Stanley Joscelyne was sole owner of a wholesale shellfish supplier- E. Joscelyne and Sons. When he married Madeleine he became a joint shareholder with her in a wet fish supplier – Sydney Barber & Co (a business taken over by her father in 1940). Mr and Mrs S. Joscelyne continued trading until 1969. They sold Sydney Barber and transferred E. Joscelyne to David Joscelyne (Stan’s son by his previous marriage).

Right hand side of the drawing, from top

Dear Mummy, I hope you are well. So glad you have seen a solicitor and things are looking up. Give Helène my love. I will write again soon. Love Anthony 10/53.

“Errard.” Old friends of the Dupont family who were furniture makers in Euston Rd made the wardrobe c.1914.

Mum and Stan were married on 9 June 1954. Her parents had retired to France – after 50 years living in London. Furniture from their old home helped to furnish their new house at 12 Friars Avenue, Friern Barnet, N20.

My mother’s dressing table at 17 Lissenden Mansions fascinated me; peeping into her hand mirror; the huge crystal powder bowl was irresistible; inside the pink powder fluff was very soft. This dressing table garniture – one of the few things she salvaged from her first marriage.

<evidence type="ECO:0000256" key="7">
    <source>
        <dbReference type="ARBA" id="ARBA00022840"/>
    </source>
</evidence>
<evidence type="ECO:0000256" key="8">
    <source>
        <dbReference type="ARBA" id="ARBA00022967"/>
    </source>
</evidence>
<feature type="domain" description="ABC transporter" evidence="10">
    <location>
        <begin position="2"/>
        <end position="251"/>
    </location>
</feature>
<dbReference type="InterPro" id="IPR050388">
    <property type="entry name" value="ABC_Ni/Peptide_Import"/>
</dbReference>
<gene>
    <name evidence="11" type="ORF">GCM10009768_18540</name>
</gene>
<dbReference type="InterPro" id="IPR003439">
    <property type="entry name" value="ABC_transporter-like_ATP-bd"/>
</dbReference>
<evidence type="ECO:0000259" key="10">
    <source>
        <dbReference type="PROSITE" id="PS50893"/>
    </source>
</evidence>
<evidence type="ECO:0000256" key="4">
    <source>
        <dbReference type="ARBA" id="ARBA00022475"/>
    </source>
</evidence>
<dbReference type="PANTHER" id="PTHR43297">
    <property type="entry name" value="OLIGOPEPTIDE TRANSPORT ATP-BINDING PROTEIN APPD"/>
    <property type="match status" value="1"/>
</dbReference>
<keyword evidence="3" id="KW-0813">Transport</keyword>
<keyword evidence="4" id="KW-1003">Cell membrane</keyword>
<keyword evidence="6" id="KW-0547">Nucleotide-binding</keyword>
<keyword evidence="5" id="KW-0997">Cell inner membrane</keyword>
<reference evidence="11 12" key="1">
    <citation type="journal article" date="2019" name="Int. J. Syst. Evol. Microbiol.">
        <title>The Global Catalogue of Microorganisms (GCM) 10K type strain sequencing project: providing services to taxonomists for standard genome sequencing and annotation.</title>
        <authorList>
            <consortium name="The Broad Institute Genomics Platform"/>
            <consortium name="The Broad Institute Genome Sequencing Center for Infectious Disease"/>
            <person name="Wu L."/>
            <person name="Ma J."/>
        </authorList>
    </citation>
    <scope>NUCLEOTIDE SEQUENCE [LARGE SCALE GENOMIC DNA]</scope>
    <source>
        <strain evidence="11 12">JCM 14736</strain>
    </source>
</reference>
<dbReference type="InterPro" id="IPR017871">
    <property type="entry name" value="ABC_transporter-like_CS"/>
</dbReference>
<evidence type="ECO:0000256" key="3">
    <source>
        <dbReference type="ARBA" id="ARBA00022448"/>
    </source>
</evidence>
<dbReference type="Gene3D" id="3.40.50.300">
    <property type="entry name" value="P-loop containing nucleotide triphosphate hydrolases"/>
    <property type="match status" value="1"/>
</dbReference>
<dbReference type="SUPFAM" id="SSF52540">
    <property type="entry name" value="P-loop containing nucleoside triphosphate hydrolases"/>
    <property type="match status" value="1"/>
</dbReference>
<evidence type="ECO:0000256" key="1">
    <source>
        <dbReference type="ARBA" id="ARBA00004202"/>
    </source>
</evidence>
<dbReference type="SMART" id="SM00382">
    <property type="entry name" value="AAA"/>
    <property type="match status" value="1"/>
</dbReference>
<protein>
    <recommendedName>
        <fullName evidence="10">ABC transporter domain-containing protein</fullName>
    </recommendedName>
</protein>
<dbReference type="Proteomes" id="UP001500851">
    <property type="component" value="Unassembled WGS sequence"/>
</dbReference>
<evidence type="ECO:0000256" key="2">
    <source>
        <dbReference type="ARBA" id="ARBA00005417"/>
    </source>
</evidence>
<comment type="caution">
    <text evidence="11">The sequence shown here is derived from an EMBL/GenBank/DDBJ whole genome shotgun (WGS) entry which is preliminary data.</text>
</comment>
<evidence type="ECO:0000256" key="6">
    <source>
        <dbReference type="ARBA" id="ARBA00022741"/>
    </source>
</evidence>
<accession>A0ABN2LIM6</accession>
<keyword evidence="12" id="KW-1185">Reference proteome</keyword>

Home for the weekend from boarding school my mother and Stanley proudly showed off the new decorations of their bedroom. Her parents’ double bed, resplendent with a recovered burgundy eiderdown. Dark red soft furnishing set the scene. Making light conversation Mum said that Stanley could “stand on his head”, which he instantly demonstrated! Wearing a dark blue striped business suit and shiny black shoes.

(N.B. for the picture – no suit – only long johns, sock suspenders and vest.) I admired my stepfather – he never tried to bribe me – and taught me to saw a straight line.

The contraceptives were kept in Stan’s little bedside drawer.

My father was eleven years older than Madeleine when they married in 1933. Many years later Mum told me that he had been the love of her life. In spite of her grandmother warning that “this young man was a drinker”. Mum dismissed the warning and married him.

My father carried his drink well he never hit her but he did mental cruelty v. well. It would seem that he loved Johnny Walker more than sex.